# Intel 8259A: mysterious T bit doesn't fit the pattern

I'm implementing a driver for the Intel 8259A PIC for x86. To do this properly, I am reading the Intel 8259A PIC Datasheet. It is halfway comprehensible even for someone who approaches controller chips exclusively from the software perspective like me but there is this diagram I don't get:

It is the 8-bit pointer sent from the controller to the CPU in response to the second #INTA (interrupt acknowledgement) raise.
IR is an abbreviation for "interrupt request," the D bits denote the data lines of the 8-bit data buffer of the controller.

What are these T3, T4, ..., T7? The datasheet does not mention them ever again, they are just there. I already wrote a driver for the Intel 8042 (guided by the IBM 5170 (PC AT) Technical Reference) and the T0 and T1 bits were called "test inputs" there (p. 1-44).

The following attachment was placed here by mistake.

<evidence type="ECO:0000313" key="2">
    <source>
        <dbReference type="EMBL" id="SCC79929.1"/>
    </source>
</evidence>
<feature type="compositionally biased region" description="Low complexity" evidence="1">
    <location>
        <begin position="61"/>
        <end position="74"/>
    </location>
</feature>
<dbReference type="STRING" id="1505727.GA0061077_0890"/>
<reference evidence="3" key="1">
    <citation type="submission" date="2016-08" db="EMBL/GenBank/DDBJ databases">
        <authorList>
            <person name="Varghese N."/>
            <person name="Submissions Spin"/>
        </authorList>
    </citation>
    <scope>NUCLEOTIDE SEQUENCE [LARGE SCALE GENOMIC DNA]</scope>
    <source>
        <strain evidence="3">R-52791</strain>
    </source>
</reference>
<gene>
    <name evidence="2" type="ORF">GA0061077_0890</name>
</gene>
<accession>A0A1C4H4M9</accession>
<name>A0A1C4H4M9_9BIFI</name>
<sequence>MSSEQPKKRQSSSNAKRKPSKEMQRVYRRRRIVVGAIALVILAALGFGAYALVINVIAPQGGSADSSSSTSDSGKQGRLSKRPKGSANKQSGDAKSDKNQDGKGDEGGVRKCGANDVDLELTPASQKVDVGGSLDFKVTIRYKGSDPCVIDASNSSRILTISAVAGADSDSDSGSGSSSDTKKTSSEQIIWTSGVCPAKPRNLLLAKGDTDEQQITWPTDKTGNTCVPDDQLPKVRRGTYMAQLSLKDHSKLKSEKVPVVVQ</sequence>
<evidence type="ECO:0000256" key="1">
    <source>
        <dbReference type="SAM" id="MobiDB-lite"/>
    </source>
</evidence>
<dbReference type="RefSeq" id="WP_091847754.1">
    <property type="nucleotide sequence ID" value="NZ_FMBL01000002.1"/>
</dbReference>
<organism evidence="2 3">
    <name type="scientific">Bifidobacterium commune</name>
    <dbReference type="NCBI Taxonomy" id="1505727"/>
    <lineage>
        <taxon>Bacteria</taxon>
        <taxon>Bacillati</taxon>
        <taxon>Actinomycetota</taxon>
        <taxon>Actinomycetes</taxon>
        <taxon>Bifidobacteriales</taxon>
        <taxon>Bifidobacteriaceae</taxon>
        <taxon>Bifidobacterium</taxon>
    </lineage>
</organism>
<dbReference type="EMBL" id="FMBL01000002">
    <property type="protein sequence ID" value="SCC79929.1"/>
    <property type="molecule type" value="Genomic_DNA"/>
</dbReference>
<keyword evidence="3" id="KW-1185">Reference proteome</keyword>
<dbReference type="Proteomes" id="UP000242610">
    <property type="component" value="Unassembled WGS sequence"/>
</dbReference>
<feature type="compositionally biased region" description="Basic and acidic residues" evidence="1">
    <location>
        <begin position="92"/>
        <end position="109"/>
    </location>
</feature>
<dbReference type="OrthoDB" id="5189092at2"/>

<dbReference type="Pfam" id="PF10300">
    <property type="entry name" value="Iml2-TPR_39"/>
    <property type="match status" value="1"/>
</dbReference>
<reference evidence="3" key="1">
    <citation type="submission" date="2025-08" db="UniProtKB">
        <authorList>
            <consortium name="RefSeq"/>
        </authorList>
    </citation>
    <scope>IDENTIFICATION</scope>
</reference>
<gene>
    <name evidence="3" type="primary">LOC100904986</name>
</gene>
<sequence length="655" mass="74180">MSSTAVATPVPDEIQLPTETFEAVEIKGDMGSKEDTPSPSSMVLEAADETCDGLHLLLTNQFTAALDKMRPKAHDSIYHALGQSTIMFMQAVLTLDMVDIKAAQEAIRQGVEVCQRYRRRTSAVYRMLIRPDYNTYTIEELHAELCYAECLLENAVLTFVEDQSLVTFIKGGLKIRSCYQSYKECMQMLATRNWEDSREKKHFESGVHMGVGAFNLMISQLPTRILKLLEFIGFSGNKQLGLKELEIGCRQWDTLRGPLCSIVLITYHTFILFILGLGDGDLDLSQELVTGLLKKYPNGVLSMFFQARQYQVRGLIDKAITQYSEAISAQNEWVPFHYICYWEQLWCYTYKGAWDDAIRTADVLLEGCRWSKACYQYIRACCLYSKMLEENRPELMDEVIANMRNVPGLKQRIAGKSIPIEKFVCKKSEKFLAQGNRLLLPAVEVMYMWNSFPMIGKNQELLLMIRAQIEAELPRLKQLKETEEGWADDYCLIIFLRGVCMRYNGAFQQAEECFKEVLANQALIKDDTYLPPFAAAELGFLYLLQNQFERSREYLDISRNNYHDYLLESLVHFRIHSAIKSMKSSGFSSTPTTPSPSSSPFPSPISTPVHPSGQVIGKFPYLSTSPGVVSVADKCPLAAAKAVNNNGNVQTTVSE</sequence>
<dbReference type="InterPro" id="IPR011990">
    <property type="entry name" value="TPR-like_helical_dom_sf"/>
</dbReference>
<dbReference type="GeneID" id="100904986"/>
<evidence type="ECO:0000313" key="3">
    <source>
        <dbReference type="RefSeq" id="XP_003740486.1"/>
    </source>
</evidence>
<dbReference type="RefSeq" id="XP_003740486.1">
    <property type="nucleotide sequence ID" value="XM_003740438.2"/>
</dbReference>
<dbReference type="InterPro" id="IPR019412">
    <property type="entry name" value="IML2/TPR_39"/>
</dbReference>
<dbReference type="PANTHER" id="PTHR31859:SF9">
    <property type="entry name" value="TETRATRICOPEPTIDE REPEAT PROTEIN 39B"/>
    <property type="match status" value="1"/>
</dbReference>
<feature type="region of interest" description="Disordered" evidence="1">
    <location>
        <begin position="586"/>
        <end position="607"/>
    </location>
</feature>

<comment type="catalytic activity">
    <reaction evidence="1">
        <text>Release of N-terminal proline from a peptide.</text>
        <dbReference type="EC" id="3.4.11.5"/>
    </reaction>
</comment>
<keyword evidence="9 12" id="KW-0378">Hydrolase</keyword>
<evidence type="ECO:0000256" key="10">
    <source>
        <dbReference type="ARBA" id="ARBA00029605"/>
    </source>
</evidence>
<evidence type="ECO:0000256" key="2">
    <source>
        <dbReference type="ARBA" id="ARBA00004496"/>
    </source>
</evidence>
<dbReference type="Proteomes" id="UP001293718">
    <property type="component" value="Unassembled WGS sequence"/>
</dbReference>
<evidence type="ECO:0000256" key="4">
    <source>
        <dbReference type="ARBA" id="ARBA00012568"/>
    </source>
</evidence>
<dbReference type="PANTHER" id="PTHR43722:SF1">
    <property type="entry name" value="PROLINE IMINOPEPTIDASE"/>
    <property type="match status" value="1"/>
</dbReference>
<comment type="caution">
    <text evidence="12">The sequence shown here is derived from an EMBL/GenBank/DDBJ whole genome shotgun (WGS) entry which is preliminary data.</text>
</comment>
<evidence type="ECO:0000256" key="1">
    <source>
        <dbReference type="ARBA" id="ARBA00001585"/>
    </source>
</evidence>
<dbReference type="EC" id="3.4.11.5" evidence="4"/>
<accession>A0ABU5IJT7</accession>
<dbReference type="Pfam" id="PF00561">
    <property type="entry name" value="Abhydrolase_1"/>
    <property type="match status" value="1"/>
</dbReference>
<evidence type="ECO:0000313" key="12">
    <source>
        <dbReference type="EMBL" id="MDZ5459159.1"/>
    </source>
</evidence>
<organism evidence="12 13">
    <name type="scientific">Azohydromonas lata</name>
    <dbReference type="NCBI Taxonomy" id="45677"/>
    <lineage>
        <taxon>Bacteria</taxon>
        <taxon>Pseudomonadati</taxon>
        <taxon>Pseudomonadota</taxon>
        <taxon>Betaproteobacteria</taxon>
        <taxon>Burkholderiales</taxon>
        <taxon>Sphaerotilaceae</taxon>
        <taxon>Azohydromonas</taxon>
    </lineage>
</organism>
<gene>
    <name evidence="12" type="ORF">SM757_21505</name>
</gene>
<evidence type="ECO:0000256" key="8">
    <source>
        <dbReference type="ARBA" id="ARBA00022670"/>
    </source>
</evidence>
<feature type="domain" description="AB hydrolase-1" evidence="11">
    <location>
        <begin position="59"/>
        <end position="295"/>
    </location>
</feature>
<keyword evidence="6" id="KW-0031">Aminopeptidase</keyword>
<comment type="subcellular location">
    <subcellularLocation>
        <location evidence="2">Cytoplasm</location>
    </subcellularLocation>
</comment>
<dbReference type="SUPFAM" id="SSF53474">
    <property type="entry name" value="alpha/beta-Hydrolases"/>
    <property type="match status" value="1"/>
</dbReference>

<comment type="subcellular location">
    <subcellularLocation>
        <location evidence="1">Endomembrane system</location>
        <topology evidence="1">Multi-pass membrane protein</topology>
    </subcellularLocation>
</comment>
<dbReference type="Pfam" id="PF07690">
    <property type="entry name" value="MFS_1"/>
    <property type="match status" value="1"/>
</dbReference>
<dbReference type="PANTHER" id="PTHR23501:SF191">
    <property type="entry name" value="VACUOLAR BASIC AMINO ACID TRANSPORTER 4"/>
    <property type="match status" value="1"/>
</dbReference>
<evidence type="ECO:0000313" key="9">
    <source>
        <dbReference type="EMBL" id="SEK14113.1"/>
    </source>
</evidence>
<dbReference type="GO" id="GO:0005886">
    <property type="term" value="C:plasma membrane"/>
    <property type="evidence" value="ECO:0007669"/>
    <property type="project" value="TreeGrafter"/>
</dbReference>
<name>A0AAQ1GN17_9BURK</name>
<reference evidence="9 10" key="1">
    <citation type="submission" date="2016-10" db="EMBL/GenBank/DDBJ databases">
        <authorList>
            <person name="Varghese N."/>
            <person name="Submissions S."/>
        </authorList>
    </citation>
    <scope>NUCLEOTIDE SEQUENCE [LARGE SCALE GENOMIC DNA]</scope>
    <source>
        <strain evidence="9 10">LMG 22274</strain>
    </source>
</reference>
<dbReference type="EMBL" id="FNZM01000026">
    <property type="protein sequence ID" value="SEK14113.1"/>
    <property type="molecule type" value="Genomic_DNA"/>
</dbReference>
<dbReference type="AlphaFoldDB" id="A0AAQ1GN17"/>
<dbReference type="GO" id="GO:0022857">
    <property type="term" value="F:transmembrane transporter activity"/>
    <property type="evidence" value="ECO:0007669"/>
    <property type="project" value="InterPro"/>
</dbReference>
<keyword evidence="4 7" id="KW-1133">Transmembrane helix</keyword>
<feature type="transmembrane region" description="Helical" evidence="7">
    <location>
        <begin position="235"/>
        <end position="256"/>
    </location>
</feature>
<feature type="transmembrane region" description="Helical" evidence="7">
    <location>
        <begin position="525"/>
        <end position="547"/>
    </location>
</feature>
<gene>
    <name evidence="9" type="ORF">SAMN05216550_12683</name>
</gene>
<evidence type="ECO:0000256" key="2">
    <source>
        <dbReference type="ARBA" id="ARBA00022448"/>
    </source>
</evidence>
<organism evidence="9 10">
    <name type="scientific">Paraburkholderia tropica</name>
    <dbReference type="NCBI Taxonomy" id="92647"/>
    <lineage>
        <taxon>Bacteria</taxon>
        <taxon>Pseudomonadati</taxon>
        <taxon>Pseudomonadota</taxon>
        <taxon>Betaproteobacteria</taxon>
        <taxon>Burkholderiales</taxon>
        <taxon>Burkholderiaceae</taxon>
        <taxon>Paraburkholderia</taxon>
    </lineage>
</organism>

Is that related to the T bits from the description of the Intel 8042 controller? What other meaning could these names have?

• Those bits come from ICW2. See the bottom of Fig.7 on pg.11 – brhans Mar 28 '16 at 20:23
• @brhans Oh, well-spotted, thanks! So the T bits are initialized with ICW2 and set according to that ICW in future vector bytes (the said 8-bit pointer). Is this possible? – cadaniluk Mar 28 '16 at 20:28
• That IBM PC AT technical reference is a gem! Thanks for including the link. – Jet Blue Jun 22 '19 at 6:10